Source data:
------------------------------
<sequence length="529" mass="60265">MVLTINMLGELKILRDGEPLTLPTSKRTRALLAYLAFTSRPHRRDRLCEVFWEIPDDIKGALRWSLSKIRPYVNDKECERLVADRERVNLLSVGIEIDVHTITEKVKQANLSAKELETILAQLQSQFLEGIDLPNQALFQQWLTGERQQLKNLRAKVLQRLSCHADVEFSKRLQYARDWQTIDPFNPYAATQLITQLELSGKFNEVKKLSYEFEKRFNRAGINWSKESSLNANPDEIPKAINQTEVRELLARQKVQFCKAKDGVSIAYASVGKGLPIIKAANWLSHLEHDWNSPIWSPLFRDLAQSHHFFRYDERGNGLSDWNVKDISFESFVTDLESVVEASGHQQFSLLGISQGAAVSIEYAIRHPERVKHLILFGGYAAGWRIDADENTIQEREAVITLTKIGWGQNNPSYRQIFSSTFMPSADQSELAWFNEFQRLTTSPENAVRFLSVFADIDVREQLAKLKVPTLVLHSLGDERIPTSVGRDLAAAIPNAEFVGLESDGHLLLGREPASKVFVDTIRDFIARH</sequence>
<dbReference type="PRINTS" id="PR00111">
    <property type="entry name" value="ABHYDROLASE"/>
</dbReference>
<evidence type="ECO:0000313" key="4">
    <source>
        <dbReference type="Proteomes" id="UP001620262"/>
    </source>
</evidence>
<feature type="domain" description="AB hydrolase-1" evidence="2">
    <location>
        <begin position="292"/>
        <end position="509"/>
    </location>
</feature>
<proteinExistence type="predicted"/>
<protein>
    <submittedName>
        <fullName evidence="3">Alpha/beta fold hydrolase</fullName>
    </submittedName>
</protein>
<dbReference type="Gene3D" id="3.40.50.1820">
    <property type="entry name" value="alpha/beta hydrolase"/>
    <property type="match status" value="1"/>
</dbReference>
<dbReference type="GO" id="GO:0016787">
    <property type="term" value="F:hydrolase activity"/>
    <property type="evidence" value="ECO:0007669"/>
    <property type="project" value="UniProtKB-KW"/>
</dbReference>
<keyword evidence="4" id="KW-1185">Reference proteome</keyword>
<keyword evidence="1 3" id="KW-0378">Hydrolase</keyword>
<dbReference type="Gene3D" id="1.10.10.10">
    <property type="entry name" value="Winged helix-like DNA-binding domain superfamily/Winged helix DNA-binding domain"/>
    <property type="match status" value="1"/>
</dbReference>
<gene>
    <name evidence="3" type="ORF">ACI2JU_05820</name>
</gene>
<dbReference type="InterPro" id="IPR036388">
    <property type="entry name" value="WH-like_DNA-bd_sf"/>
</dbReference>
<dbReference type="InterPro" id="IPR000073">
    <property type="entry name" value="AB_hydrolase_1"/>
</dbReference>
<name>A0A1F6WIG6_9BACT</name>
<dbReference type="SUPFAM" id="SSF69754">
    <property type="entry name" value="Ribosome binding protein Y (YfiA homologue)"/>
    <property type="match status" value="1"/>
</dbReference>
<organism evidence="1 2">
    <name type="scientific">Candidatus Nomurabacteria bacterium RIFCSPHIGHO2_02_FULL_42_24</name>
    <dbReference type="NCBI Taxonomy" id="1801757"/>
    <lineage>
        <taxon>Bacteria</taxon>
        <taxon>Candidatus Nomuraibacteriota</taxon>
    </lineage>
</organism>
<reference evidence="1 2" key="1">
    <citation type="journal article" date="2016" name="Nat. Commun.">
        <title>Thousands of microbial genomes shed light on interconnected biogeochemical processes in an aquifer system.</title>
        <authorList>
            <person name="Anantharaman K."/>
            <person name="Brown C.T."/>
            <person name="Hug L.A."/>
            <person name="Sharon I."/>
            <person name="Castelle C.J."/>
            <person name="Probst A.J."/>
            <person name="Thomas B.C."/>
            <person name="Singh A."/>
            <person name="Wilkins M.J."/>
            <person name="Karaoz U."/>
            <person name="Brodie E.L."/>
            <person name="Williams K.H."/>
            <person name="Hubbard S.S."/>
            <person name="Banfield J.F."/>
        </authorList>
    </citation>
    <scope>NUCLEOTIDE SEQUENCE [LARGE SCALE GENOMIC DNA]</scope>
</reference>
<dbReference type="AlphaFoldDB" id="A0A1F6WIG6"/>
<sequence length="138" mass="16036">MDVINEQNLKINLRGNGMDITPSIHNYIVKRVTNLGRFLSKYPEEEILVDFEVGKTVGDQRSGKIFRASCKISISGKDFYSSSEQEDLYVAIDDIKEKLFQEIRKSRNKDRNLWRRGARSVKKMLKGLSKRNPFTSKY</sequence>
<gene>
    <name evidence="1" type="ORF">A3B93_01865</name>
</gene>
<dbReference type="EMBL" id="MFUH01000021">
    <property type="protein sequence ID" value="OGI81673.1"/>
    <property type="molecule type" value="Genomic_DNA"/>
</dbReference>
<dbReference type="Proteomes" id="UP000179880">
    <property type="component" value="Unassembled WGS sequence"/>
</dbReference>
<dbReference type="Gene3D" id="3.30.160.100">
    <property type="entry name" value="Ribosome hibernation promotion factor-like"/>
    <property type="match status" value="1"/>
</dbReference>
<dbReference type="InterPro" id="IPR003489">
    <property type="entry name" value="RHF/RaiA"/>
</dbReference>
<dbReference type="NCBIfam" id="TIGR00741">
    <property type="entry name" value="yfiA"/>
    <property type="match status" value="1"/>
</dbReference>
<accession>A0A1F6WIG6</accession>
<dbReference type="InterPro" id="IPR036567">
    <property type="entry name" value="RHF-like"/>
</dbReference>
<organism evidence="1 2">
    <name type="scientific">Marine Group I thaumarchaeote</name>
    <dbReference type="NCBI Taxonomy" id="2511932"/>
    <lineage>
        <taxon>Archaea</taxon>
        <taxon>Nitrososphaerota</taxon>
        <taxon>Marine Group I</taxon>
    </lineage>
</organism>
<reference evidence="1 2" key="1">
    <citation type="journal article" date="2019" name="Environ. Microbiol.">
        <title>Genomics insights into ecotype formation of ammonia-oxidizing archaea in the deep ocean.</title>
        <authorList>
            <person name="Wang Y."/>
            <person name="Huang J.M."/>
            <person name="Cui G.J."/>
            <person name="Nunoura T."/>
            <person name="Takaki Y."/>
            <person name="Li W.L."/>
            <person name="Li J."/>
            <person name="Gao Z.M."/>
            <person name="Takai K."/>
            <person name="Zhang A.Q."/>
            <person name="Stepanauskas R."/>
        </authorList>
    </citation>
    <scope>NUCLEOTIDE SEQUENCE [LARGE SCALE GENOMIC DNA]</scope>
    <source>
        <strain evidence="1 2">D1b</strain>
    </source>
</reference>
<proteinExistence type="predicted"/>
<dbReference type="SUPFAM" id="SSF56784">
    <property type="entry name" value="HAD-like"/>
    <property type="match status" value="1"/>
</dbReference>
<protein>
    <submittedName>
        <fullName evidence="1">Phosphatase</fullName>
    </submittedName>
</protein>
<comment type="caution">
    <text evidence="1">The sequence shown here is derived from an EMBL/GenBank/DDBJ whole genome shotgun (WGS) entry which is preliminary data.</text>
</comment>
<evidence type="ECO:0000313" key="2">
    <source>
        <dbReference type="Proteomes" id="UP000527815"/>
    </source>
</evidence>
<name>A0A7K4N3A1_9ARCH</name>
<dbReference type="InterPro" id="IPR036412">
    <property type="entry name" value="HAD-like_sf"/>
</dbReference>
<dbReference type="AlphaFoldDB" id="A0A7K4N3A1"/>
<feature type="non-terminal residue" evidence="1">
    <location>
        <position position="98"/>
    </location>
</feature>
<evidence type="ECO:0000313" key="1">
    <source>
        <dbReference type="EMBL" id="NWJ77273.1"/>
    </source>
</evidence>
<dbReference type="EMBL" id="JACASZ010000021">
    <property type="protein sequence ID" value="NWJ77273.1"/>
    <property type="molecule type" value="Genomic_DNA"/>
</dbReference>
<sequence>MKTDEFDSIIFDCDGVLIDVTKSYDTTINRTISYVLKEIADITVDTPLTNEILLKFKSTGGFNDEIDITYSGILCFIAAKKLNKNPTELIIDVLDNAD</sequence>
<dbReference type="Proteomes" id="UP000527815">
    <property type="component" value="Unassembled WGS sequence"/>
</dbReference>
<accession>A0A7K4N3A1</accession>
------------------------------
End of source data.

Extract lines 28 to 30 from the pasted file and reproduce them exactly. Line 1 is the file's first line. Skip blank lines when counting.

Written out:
    <property type="evidence" value="ECO:0007669"/>
    <property type="project" value="UniProtKB-KW"/>
</dbReference>